Whether you’re new to growing your own vegetables in a raised bed garden or are a gardening beginner in general, you’re bound to make a few errors here and there. In fact, there are a few mistakes everyone makes when they’re starting out. Mistakes are meant to be learned from, so don’t worry. In fact, we’ll help you learn from some of the most common mistakes before you even get started.
You probably already know that a raised bed garden is awesome for providing a better harvest with less weeding work. That said, some mistakes made in the bed’s beginning stages can set the stage for all kinds of issues with your crops. Here are the nine most common mistakes to avoid with a raised bed garden, whether you’re a beginner or a seasoned pro.
Planting your garden in the wrong spot is a huge mistake, and nearly impossible to correct with a raised bed. The garden box is difficult to move or rearrange once you have the soil, watering system, and plants in place.
First, set up your raised bed with the sun in mind. If you orient the bed east-west instead of north-south, for example, the plants may not receive the right amount of sunlight. Vegetables require six hours or more of sunlight each day.
Placing sun-loving plants in the shade—or vice versa—is another problem a beginner can face. Tomatoes, for example, need at least six hours of direct sunlight per day. Eggplants, chiles, and many herbs will do well in the sunniest section of your raised bed, while lettuce or peas do better in shady placements.
Plants on the south side will receive the maximum amount of sunlight, but they also need to be lower-growing as to not block all the sunshine from other crops.
While most raised beds are created using wood, you can make them a variety of ways. Check what materials are safe to use near your plants. Safety standards and health regulations may vary based on the state or region.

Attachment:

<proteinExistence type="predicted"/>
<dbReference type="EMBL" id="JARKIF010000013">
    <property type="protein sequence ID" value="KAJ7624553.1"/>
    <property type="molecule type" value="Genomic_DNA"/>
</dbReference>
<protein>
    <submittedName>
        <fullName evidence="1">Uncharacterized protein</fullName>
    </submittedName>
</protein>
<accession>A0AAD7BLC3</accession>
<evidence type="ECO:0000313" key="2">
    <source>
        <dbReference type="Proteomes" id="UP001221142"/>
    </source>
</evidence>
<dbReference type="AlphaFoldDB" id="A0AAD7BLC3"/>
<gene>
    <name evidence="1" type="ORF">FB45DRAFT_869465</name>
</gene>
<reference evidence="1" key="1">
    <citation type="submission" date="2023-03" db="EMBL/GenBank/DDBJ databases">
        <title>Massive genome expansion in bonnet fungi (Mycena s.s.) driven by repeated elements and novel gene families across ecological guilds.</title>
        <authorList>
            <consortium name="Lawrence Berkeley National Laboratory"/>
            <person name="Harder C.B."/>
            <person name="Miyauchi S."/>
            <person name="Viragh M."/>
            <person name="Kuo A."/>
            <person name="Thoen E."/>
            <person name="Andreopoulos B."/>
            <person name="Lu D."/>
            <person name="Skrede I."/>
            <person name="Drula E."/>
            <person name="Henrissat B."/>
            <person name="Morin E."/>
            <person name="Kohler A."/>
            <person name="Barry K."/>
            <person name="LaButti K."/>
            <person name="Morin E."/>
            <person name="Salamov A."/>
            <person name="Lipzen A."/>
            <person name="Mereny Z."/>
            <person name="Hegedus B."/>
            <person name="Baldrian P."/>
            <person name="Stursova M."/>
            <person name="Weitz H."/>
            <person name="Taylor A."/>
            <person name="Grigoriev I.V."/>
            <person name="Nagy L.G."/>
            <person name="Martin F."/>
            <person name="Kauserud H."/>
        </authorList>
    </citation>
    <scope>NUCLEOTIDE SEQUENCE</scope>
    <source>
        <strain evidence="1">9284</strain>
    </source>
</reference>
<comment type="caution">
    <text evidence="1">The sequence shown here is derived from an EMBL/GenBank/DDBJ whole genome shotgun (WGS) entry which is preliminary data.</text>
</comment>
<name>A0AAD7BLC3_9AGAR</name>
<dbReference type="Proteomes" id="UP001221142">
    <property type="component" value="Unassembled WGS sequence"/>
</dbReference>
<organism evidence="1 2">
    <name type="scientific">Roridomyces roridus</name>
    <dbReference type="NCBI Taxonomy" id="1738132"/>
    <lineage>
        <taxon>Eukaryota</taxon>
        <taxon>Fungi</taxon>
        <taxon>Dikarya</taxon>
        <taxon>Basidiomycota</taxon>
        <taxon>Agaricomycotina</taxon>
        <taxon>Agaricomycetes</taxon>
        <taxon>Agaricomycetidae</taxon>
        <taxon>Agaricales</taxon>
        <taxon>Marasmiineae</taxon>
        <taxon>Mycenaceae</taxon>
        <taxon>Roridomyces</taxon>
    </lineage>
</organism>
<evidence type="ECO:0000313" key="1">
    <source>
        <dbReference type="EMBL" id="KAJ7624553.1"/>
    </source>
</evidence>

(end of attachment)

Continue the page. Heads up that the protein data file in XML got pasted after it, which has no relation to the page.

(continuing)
Unsafe materials, like chemical-treated lumber or other pressure-treated woods, should never be used to create your raised beds. Older materials can contain harmful creosote or chemicals harmful to your garden.
Look for locally sourced and sustainable options that are untreated, FSC-certified (Forest Stewardship Council), long-lasting, and rot-resistant. This will help your raised bed perform and look wonderful for years to come. You can find more info on how to choose the right wood for raised beds.
Don’t start out too big. You want your raised beds just the right size, making them easy to work in and around. Raised beds should never more than four feet wide, as you want to be able to reach the plants in the middle to work your garden.
If your raised bed is near a fence, you may wish to take the width down to under 30 inches. For the best results, make sure you also leave enough space in between multiple raised beds. You must be able to work between the beds comfortably and walk through the pathways. Leave at least two or three feet between beds.